I think I was one of the first to do it. I posted it on Twitter, and then after that, I started to see web articles. And then it started to really catch on. It became a legitimate news story about two to three weeks later.
How was it getting the U-Haul?
I walked in, no line, the customer service was awesome. It was, you know, “How many miles do you need? Do you need any additional supplies for moving?” Of course we didn’t—we were just moving our butts from spot to spot. But it was kind of like a no-questions-asked type of thing. We signed some papers, we paid upfront, and then we were done.
We used the car for two days. I didn’t want to pay the $50 parking at our hotel, so I brought the car back in the evening. The next day, I just rented another one. The first day it was like driving a normal truck. And then the next day, we did have a van, which was the only thing that they had available. It wasn’t the big U-Haul moving van. But it was almost like a big van.
How was driving the van around?
It was literally like having a rental car. And it was fantastic. I will say, for someone who’s not great at parking, I wouldn’t recommend it. It was a little noisy, a little bumpy. It wasn’t like driving a Ferrari. But it got the job done. We got from point A to point B. We saw Pearl Harbor. We had great food, and we had a wonderful honeymoon. And if anything, it was a heck of a story to tell.
When you told people about it, what did they say?
I put it on my Facebook page, and a lot of the viewers were like, This is brilliant. We’ve got to do this.
How was it when you were dealing with actual rental cars?
Two out of the three rental cars, I had a horrendous experience. On one, I had to wait like 45 minutes in line, and there were ants in the car. Even worse, on the Big Island, the paperwork process went fast, but none of the cars were ready. None of them. There was a gigantic line of people waiting for cars that weren’t available. We waited an hour and 15 minutes after the paperwork to get our car. And we needed to get to the other side of the island by sunset because where we were going was very remote. I did not get to our Airbnb until like 10:15 at night, and it was one of the scariest drives I’ve ever done, because I’m going through volcanic glass and literally no lights, in the middle of nowhere.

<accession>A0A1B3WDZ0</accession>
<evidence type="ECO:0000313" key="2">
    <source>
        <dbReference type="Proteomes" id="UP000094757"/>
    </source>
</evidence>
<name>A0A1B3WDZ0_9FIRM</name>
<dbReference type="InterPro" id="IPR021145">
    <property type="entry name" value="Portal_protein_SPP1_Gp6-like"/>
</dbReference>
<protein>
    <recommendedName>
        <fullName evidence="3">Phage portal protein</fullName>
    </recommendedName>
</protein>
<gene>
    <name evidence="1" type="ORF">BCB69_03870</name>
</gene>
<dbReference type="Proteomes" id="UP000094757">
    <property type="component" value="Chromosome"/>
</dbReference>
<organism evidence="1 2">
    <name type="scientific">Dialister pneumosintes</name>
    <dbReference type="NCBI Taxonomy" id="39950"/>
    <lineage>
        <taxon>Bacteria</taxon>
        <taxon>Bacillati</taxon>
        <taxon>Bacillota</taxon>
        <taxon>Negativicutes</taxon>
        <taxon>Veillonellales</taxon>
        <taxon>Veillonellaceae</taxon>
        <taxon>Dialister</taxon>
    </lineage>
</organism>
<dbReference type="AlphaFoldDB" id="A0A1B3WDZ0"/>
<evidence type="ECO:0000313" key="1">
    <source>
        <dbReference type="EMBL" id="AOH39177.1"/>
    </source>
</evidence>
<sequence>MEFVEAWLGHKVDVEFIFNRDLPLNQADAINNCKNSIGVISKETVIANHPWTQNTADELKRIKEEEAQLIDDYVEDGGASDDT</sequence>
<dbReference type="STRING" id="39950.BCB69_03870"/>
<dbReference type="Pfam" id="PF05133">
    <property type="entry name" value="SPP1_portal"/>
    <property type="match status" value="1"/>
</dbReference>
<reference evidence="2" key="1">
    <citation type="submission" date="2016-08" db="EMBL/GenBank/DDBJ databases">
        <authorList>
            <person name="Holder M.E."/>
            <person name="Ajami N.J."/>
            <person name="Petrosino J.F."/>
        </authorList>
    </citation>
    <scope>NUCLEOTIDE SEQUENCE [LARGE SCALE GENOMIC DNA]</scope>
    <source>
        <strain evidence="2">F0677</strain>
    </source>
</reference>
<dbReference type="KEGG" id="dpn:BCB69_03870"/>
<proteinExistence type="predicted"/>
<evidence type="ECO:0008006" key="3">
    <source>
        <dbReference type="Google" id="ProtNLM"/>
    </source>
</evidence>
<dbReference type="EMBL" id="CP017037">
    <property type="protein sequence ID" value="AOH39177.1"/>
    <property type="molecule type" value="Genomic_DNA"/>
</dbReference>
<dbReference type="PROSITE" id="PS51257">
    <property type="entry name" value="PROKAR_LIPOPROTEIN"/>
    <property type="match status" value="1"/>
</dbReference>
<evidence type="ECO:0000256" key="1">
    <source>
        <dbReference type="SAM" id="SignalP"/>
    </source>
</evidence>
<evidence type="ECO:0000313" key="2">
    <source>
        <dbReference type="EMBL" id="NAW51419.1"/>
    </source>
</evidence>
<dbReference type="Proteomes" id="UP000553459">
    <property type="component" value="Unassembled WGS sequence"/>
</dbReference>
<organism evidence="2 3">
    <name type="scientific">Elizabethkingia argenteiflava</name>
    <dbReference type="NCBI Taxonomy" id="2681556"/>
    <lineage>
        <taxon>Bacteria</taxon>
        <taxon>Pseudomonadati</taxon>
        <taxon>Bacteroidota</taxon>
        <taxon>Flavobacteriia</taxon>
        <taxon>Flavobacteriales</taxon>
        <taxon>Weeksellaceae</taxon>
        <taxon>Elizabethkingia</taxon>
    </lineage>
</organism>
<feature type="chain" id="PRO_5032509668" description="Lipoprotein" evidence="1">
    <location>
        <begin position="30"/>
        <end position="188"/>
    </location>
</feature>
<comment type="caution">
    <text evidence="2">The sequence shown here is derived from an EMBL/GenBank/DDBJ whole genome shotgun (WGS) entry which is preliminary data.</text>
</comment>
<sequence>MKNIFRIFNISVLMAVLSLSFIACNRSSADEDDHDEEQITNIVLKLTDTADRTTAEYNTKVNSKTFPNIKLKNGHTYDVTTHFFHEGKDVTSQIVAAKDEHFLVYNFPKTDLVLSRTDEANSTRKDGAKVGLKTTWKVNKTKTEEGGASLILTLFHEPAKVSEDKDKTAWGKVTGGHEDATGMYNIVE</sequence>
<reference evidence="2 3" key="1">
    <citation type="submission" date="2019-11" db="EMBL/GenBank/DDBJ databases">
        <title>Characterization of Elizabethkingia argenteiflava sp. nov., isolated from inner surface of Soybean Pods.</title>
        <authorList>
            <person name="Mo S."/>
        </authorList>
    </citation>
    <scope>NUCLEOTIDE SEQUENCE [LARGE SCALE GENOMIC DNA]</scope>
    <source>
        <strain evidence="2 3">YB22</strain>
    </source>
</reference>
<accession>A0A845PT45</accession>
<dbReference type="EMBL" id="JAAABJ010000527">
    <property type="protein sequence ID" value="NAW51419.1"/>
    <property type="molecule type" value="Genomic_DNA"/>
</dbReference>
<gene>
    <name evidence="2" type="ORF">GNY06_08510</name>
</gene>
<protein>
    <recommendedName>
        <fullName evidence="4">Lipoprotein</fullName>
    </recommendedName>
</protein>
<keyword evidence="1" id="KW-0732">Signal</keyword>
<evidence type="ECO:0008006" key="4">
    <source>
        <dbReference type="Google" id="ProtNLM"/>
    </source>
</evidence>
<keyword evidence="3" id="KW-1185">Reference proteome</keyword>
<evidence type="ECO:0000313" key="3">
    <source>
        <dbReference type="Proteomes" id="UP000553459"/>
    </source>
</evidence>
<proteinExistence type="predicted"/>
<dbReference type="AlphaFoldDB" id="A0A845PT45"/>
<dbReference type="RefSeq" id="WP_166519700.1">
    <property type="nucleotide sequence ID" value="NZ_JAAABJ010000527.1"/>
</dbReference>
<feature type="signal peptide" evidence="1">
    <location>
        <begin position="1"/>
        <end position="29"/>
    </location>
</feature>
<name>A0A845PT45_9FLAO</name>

Was everything else about your trip pretty smooth?
Yeah, very smooth. Here in Florida, when you walk around, it’s like, What COVID? And then in Hawaii, they take it very seriously. When we got off the plane, you would have to show that you had your negative COVID tests. At the airport, right off the gate, they would have the National Guard with guns waiting to see your status. So it was just very strict.
How much did you end up spending on the U-Haul?
In total, we spent $90 a day on the U-Haul, compared to the $300 or $350, without tax, that it would have been at Hertz or Enterprise. I literally saved $500 in two days. If people are in a bind, and they see rental car rates that are off the charts, and if the U-Hauls are available, and if you can get it within their specific mile radius, then it’s the way to go. It’s a wonderful backup in a pinch. I would do it again, and I would recommend it to anybody.